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  • The dense non-porous forged metal permits the designer to specify thinner sections without the risk of leaks due to flaws and voids. Often the thinner forged parts result in lighter weight and lower piece cost compared to other manufacturing processes.
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  • A forging produced in a steel die with close tolerances offers several advantages. Overall part dimensions are held closer than in sand casting. Dimensions show minimum variation from part to part and permit automatic chucking and handling in subsequent operations. The precise designs on the die surface can produce sharp impressions on the forging surface, which is normally not the case with other forming processes.
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  • Cost effective. Mass production of forged parts lends itself to maximum savings. And they are manufactured without the added costs for tighter process controls and inspection that are required for casting.
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  • Forgings offer better response to heat treatment. Castings require close control of melting and cooling processes because alloy segregation may occur. This results in non-uniform heat treatment response that can affect straightness of finished parts. Forgings respond more predictably to heat treatment and offer better dimensional stability.
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  • Forgings` flexible, cost-effective production adapts to demand. Some castings, such as special performance castings, require expensive materials and process controls, and longer lead times. Open-die and ring rolling are examples of forging processes that adapt to various production run lengths and enable shortened lead times.

FORGING METALS (Copper, Brass & Bronze Forgings)

Copper, Brass & Bronze forgings are quality parts, comparing favorably in material integrity, dimensional tolerance and surface finish with products made using other major metalworking processes. As a result of hot working, forged materials have superior density and freedom from flaws. Forming under heat and pressure in precise closed dies produces dimensional accuracy, always repeatable, part to part and lot to lot. Excellent surface finish with a clean lustrous appearance is readily available with copper and brass forgings.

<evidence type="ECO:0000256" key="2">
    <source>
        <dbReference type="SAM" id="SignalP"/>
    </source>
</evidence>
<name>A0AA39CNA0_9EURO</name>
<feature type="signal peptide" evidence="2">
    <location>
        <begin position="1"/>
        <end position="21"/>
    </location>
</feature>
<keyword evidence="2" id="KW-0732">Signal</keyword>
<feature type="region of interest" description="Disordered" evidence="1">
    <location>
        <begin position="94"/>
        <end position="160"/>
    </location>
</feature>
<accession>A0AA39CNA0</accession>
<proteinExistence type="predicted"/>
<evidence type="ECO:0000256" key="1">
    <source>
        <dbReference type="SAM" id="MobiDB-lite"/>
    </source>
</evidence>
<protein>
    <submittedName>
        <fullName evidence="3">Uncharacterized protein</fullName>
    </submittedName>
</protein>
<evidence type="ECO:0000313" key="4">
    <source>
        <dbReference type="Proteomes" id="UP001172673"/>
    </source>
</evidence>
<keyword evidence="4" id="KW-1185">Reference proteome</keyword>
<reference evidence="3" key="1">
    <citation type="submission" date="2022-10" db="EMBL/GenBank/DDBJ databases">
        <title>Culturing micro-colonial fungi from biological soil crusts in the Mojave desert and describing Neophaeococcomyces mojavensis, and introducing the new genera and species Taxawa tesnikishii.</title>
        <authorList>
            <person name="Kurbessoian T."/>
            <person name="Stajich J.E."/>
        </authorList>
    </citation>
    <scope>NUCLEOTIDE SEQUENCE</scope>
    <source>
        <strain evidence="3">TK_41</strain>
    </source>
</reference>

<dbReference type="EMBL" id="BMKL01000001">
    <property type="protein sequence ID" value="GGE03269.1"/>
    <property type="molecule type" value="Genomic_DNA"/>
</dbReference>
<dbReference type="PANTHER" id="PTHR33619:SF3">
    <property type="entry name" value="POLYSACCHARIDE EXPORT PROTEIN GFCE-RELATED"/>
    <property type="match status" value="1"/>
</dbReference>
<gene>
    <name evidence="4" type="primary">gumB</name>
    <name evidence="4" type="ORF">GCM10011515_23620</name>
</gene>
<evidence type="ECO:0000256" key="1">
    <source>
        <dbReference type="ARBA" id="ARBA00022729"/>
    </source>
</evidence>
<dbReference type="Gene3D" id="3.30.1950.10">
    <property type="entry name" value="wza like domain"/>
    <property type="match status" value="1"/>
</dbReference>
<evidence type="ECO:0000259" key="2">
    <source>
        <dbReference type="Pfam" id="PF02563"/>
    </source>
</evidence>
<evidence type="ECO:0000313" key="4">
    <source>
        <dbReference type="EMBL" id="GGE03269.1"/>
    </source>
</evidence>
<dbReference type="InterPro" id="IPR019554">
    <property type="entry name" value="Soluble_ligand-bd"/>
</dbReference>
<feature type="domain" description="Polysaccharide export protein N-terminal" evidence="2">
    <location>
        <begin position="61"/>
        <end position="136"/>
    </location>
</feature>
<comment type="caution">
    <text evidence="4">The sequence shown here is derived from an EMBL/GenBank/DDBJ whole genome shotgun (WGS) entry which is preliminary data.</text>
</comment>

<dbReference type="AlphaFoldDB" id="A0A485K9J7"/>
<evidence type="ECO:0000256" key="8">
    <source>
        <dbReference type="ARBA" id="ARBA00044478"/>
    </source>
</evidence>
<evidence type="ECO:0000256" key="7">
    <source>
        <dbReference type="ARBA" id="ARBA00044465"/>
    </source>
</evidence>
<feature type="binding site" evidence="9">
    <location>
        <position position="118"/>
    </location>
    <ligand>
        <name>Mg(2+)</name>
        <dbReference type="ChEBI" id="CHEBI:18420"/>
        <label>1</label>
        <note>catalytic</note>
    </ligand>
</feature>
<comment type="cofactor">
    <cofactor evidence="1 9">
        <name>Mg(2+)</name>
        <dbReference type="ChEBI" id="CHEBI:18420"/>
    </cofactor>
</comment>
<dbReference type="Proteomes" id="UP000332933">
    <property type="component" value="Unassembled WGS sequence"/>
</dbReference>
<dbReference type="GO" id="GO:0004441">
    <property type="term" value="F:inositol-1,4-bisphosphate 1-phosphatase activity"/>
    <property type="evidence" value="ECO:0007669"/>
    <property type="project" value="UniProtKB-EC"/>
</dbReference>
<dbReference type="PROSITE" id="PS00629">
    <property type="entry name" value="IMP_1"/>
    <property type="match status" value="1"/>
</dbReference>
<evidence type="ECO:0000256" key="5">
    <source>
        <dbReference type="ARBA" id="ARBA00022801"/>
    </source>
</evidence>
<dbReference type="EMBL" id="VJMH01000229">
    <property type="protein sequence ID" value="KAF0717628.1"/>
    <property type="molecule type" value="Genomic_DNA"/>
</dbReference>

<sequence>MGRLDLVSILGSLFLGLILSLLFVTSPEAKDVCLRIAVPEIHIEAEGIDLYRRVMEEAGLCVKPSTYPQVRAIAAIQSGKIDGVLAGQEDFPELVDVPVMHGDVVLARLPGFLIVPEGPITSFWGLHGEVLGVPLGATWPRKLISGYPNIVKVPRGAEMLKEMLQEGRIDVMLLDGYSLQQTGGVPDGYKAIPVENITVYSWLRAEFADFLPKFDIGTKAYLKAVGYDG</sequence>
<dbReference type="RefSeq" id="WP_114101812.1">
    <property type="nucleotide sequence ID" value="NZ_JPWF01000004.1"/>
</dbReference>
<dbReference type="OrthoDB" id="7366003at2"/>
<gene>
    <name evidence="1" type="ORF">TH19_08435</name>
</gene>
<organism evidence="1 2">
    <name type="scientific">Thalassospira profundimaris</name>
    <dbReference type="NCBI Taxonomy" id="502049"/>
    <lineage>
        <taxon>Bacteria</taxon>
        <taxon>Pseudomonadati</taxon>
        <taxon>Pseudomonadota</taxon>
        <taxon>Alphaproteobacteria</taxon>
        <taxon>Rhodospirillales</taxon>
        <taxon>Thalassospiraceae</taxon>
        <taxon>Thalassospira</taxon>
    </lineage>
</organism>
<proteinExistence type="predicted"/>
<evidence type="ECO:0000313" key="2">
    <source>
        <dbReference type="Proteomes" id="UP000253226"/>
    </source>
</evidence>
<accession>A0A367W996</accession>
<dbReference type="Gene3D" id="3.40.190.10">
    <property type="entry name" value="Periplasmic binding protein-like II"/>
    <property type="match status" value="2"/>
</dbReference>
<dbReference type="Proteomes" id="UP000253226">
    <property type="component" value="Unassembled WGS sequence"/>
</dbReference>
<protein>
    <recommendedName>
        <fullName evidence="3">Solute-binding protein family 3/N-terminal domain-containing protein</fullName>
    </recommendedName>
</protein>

Forgings of Copper, Brass and Bronze alloys offer a number of outstanding advantages over parts produced by other manufacturing processes. These advantages result from the inherent properties of copper and copper alloys plus additional improvements in mechanical and physical properties imparted by the forging process. We can offer fully machined forgings, plating, polishing, powder coating, painting, assembly work, design assistance, and much more. Copper, Brass and Bronze forgings offer the designer unique combinations of properties that other metals cannot match. Alloys can be selected to utilize the following unique characteristics :

  • High electrical and thermal conductivity.
  • Superior corrosion resistance.
  • High ductility.
  • Outstanding machinability.
  • Excellent joining and plating characteristics.
  • Superior polishing and finishing characteristics.
  • Non-magnetic properties.
  • Non-sparking characteristics
  • Attractive solid colors-not just surface

ALUMINIUM FORGINGS

The forging process and aluminum alloys ensure the best of great strength, light weight and attractive appearance. Aluminum Forgings are generally used in applications where the high integrity of the part is of utmost importance. They are used primarily for structural components such as the intake (front end) of Gas turbine engines where light weight is crucial. In automotive applications, forged components are commonly found at points of shock and stress. Forged automobile components include connecting rods, crankshafts, wheel spindles, axle beams, pistons, gears, and steering arms. Forgings are also used in helicopters, piston-engine planes, commercial jets, and supersonic military aircraft. Many aircraft are "designed around" forgings and contain more than 450 structural forgings as well as hundreds of forged engine parts. "Forged" is the mark of quality in hand tools and hardware. Pliers, hammers, sledgers, wrenches, garden implements, and surgical tools are almost always produced through forging.